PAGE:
Jones, J. Snyder, Sumerian Economic Texts from the Third Ur Dynasty 212-38. And compare M. Zeder, "Of Kings and Shepherds: Specialized Animal Economy in Ur ...
Author: Daniel C. Snell
Publisher: Yale University Press
In this sweeping overview of life in the ancient Near East, Daniel Snell surveys the history of the region from the invention of writing five thousand years ago to Alexander the Great's conquest in 332 B.C.E. The book is the first comprehensive history of the social and economic conditions affecting ordinary people and of the relations between governments and peoples in ancient Egypt, Jordan, Israel, Iran, Iraq, Lebanon, Syria, and Turkey. To set Near East developments in a broader context, the author also provides brief contrasting views of India, China, Greece, and Etruscan Italy. Snell organizes his book chronologically in time spans of about five hundred years and considers broad continuities. Drawing on the latest scholarship in many fields and in many languages, he sets forth a detailed picture of what is known about the demography, social groups, family, women, labor, land and animal management, crafts, trade, money, and government of the ancient Near East. For general readers with an interest in historical events that have influenced the development of Europe and the Middle East, for specialists seeking a broader understanding of early periods of Middle Eastern history, and for anyone with an interest in the Bible, this book offers a fascinating tour of life in ancient Western Asia.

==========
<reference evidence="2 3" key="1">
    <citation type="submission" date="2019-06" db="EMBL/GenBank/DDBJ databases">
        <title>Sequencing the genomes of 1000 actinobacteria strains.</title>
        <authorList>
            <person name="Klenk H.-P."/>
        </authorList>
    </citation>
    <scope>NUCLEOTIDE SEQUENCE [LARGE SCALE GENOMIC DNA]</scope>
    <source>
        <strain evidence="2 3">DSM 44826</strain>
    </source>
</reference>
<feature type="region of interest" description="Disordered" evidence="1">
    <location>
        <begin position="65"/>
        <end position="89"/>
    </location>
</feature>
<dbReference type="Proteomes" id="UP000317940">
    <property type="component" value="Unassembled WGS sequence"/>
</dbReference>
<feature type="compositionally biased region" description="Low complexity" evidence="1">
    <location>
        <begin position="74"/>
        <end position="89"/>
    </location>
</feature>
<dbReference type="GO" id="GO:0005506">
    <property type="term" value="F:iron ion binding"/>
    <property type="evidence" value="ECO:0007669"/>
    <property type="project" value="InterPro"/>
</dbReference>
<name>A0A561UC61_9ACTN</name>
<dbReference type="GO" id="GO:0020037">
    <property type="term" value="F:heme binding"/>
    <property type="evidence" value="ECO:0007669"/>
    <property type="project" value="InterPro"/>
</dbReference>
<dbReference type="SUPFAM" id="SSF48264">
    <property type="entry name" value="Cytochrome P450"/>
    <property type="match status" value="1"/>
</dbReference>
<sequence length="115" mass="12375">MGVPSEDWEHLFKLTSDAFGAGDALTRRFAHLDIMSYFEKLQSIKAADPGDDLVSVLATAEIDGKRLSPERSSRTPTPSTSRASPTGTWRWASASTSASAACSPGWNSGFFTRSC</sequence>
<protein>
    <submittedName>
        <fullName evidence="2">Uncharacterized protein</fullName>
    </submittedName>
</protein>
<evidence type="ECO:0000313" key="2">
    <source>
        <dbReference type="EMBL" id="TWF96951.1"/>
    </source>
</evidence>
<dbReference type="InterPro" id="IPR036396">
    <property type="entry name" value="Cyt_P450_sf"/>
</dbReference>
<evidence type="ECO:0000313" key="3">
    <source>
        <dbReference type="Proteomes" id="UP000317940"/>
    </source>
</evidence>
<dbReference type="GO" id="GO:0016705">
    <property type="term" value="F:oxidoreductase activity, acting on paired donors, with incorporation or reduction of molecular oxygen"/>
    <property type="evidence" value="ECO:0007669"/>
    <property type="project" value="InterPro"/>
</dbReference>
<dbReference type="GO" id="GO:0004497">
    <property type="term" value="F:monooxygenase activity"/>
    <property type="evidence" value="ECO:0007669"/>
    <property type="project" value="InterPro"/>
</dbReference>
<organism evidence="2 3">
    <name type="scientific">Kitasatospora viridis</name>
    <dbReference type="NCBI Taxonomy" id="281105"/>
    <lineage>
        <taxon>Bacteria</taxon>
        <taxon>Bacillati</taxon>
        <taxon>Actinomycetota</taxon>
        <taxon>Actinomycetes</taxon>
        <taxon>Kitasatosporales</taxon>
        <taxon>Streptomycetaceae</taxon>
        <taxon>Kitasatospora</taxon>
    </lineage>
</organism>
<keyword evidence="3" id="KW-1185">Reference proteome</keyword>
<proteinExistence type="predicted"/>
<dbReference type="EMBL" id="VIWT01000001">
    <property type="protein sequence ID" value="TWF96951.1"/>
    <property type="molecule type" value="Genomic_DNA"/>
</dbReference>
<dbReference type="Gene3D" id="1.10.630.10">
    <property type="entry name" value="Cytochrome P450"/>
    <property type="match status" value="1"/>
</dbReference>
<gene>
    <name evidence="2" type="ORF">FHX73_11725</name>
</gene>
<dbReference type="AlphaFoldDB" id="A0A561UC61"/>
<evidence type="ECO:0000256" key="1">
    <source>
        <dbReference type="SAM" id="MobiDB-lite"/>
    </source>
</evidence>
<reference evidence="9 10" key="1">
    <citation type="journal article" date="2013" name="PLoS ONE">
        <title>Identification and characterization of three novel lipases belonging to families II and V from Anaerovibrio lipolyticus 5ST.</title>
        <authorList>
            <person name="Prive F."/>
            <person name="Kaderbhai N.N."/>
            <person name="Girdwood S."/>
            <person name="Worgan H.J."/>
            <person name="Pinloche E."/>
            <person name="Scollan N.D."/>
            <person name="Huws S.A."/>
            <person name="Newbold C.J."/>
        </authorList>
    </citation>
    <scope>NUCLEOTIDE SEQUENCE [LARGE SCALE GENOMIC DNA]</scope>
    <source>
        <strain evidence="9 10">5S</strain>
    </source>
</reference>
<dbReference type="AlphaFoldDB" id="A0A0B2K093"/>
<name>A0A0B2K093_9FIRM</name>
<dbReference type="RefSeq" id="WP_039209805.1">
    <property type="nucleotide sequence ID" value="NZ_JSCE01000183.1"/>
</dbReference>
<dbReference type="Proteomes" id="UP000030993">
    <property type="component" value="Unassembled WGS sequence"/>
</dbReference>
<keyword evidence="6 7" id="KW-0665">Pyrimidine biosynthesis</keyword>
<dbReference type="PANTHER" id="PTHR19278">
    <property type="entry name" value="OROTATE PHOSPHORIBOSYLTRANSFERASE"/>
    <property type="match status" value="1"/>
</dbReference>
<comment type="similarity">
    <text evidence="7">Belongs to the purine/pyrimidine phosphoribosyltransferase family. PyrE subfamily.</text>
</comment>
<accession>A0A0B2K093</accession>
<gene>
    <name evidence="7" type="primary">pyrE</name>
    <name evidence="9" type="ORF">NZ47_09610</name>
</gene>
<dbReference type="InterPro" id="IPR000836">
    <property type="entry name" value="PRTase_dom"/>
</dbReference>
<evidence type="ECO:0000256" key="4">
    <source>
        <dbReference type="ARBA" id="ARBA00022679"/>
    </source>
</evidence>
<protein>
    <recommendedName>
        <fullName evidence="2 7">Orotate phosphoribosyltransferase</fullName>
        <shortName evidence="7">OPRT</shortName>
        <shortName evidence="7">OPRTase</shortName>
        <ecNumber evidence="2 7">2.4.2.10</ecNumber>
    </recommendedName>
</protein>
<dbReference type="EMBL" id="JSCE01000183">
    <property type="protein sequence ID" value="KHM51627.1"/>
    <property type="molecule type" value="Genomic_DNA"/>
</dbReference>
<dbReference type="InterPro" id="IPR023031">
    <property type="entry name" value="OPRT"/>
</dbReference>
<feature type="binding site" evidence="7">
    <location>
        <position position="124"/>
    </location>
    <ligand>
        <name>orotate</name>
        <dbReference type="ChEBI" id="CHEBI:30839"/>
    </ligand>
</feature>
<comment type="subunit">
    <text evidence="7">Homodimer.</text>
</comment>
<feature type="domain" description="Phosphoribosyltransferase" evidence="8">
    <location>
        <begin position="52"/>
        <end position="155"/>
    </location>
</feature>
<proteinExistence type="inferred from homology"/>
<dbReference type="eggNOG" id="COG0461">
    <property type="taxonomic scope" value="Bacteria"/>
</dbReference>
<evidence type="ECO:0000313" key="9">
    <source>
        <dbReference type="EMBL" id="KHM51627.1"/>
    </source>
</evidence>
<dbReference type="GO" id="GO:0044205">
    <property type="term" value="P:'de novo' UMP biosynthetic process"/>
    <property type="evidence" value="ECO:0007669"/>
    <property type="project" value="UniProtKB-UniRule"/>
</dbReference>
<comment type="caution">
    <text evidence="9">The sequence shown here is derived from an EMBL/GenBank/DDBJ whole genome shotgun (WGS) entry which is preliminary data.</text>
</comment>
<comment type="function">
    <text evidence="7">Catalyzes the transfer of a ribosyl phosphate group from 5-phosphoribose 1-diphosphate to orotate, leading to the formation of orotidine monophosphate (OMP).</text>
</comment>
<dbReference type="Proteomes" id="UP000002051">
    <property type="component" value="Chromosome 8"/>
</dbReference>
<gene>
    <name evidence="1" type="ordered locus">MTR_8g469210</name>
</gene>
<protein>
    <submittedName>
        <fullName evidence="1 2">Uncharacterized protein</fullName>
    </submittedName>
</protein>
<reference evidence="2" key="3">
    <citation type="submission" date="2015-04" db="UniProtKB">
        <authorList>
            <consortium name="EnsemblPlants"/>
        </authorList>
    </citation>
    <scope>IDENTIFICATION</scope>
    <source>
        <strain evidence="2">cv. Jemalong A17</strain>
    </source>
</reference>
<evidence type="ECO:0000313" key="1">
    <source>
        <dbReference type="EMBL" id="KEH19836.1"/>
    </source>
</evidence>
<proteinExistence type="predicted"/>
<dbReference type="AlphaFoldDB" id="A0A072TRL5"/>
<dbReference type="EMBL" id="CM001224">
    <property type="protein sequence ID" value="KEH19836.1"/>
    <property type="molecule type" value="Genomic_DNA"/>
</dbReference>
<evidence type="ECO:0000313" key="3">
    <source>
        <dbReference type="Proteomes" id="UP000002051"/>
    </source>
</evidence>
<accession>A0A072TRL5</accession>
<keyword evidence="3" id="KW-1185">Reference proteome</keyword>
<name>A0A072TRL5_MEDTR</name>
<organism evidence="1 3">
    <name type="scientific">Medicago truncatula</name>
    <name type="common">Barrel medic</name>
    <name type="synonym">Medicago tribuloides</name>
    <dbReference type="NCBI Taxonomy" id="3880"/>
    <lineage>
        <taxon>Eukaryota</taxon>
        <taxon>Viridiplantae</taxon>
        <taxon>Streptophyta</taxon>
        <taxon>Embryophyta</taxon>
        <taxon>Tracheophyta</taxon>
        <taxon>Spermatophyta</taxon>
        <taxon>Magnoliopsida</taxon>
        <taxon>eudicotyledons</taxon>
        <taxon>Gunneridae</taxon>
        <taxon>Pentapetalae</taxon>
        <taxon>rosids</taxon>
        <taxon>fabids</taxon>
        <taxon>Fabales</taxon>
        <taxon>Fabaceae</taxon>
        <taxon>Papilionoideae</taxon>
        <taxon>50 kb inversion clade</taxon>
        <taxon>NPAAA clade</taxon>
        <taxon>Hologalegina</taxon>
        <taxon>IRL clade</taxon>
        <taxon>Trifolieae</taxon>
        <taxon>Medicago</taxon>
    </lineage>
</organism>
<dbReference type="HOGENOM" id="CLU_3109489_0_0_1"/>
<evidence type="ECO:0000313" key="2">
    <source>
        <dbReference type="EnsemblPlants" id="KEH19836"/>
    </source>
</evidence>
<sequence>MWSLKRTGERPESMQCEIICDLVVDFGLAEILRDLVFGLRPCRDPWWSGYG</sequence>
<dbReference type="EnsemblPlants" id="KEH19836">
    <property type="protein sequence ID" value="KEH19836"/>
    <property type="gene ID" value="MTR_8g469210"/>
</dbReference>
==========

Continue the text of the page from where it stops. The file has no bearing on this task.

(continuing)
Royal Wives and Religion at the Court of the Third Dynasty of Ur T. M. Sharlach ... and J. Snyder, Sumerian Economic Texts from the Third Ur Dynasty p.227.
Author: T. M. Sharlach
Publisher: Walter de Gruyter GmbH & Co KG
Shulgi-simti is an important example of a woman involved in sponsoring religious activities though having a family life. An Ox of One’s Own will be of interest to Assyriologists, particularly those interested in Early Mesopotamia, and scholars working on women in religion. An Ox of One’s Own centers on the archive of a woman who died about 2050 B.C., one of King Shulgi’s many wives. Her birth name is unknown, but when she married, she became Shulgi-simti, “Suitable for Shulgi.” Attested for only about 15 years, she existed among a court filled with other wives, who probably outranked her. A religious foundation was run on her behalf whereby courtiers, male and female, donated livestock for sacrifices to an unusual mix of goddesses and gods. Previous scholarship has declared this a rare example of a queen conducting women’s religion, perhaps unusual because they say she came from abroad. The conclusions of this book are quite different. An Ox of One’s Own lays out the evidence that another woman was queen at this time in Nippur while Shulgi-simti lived in Ur and was a third-ranking concubine at best, with few economic resources. Shulgi-simti’s religious exercises concentrated on a quartet of north Babylonian goddesses.